Minister Gibson warns against unexpected effects of de-risking

POSTED: 06/17/16 7:24 PM

St. Maarten News –A delegation put together by the Central Bank that included Finance Minister Richard Gibson addressed the “vexing issue” of de-risking in the United States in an attempt to prevent that the islands fall to the same level as Belize that is currently unable to use the international banking system to pay for its imports.

Minister Gibson said that the American counterparts had lent a willing ear and it looks like St. Maarten and Curacao may count on some exceptions that have also been applied to Mexico.

“De-risking has been a problem throughout the Caribbean and the world,” the minister said at yesterday’s press briefing. “Countries have to abide by regulations aimed to curb money laundering and the financing of terrorism. But these regulations have been put together in such a way that they bring about consequences nobody had foreseen.”

When anti-money laundering and Cft regulations are not met, Gibson continued, banks are fined substantially. “The unintended consequence has been that some banks have pulled out of markets altogether because they do not want to be exposed to these astronomical fines.”

The minister mentioned Belize as an example of a country that has been left completely without correspondent banking. “This makes it virtually impossible for Belize to make cross-border payments for its imports. That is a stab of death. If you depend on imports and you are not able to pay for them then you will not be able to order the equipment and the goods you need to keep your economy running.”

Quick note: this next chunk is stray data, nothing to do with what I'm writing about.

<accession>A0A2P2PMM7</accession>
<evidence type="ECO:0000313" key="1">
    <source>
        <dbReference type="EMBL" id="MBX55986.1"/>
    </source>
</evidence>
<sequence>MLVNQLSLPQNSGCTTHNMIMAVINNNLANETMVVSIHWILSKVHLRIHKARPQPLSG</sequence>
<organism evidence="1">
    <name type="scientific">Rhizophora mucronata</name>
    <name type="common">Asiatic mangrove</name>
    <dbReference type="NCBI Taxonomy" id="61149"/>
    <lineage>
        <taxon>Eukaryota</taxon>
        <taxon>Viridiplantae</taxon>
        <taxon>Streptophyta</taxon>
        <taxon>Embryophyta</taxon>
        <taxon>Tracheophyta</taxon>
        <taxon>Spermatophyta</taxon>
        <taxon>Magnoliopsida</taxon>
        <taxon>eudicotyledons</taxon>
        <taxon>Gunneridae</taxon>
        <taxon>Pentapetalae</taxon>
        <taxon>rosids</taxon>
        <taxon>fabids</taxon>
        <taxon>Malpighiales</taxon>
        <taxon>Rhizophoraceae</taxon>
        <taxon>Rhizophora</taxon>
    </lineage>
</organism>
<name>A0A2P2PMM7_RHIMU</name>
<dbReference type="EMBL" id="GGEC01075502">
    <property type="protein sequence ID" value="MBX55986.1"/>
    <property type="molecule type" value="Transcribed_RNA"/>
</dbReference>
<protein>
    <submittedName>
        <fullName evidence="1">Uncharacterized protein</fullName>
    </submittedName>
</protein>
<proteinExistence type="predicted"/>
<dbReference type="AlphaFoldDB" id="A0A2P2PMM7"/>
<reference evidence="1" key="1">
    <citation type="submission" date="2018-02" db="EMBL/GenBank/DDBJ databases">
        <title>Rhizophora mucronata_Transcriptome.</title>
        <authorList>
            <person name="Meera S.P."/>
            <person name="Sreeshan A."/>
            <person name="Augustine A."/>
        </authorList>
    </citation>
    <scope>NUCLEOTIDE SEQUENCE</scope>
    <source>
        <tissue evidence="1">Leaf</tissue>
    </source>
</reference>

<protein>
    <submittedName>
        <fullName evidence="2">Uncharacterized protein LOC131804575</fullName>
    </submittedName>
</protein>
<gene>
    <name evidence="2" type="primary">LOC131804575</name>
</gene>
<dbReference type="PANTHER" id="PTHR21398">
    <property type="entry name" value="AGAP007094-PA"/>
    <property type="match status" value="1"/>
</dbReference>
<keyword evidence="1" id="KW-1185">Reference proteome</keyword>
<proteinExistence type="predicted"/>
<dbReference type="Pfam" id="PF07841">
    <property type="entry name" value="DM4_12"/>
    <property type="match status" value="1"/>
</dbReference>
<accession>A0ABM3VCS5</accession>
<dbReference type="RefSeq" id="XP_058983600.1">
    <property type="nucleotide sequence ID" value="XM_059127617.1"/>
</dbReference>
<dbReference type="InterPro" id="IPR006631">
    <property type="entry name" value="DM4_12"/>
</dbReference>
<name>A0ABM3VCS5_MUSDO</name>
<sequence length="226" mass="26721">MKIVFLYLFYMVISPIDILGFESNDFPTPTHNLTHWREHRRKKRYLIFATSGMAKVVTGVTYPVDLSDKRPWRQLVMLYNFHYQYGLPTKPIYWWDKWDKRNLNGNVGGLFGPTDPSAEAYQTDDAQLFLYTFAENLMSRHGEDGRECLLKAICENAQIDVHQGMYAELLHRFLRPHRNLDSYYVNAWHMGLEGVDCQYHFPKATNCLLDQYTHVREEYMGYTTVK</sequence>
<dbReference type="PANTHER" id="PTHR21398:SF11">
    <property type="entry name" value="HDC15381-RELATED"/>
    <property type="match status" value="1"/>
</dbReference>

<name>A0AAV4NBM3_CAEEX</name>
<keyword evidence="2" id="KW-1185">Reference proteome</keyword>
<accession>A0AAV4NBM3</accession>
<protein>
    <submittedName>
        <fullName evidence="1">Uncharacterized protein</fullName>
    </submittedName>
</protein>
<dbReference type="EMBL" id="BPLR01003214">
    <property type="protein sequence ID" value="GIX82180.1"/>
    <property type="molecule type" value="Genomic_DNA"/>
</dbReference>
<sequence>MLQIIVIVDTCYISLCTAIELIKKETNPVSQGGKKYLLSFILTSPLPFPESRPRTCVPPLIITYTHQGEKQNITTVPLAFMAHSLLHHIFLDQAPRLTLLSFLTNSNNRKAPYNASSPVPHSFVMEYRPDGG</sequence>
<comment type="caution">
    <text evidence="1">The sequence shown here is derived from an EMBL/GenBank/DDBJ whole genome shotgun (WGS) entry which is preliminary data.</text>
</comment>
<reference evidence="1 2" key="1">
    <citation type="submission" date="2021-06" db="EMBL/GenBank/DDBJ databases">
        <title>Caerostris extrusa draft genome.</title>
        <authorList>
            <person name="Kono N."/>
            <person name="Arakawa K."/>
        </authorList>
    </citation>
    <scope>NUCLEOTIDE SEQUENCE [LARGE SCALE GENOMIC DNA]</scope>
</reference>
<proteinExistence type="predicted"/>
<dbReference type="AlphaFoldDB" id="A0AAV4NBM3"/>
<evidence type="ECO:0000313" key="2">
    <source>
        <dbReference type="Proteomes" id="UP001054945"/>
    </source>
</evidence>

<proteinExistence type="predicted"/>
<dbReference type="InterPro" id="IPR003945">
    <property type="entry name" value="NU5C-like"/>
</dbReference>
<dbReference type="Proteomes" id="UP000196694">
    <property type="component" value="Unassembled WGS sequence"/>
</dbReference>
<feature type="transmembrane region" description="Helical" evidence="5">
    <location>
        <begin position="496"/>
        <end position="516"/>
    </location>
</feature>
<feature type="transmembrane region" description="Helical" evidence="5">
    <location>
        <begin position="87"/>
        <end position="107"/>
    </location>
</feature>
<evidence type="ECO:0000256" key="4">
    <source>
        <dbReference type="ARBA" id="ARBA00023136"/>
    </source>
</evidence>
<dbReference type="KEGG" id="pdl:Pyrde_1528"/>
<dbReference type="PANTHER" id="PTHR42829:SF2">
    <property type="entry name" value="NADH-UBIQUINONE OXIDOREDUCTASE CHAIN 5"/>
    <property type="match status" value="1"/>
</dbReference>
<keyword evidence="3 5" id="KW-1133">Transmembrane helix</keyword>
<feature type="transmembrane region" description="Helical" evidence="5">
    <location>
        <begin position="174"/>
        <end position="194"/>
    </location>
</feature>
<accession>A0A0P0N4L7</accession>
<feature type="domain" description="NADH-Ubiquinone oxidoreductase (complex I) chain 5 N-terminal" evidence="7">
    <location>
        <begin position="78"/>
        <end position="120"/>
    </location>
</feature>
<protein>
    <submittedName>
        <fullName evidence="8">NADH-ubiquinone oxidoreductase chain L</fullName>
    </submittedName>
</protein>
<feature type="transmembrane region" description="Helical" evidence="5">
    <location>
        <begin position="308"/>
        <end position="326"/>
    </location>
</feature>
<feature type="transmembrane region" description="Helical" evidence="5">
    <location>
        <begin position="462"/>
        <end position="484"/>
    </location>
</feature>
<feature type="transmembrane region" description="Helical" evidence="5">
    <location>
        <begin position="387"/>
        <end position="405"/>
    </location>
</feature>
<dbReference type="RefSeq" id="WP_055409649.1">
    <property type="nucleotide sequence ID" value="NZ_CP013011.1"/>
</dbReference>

The Bank of America has withdrawn from the Belize market. And the country is now surviving by processing its payments through its Central Bank.

“St. Maarten and other islands are under the same threat,” Minister Gibson warned. “Some banks have already indicated to some clients that they have to close their accounts. If this grows into a situation akin to the one in Belize, St. Maarten will not be able to have a correspondent bank to process its payments.”

The Central Bank delegation to the United States consisted of President Emsley Tromp, Finance Minister Gibson and his colleague from Curacao, José Jardim.

The delegation visited the American justice department, the UD treasury, the State Department and also met with representatives of the White House.

Minister Gibson said that the US has made some exceptions for Mexico that was facing the same situation as Belize. “We are substantially compliant with anti-money laundering regulations. Based on that, we asked for exceptions similar to Mexico and we did not get a negative reaction,” Gibson said. “Steps are now being taken to see if a similar arrangement could apply to St. Maarten.”

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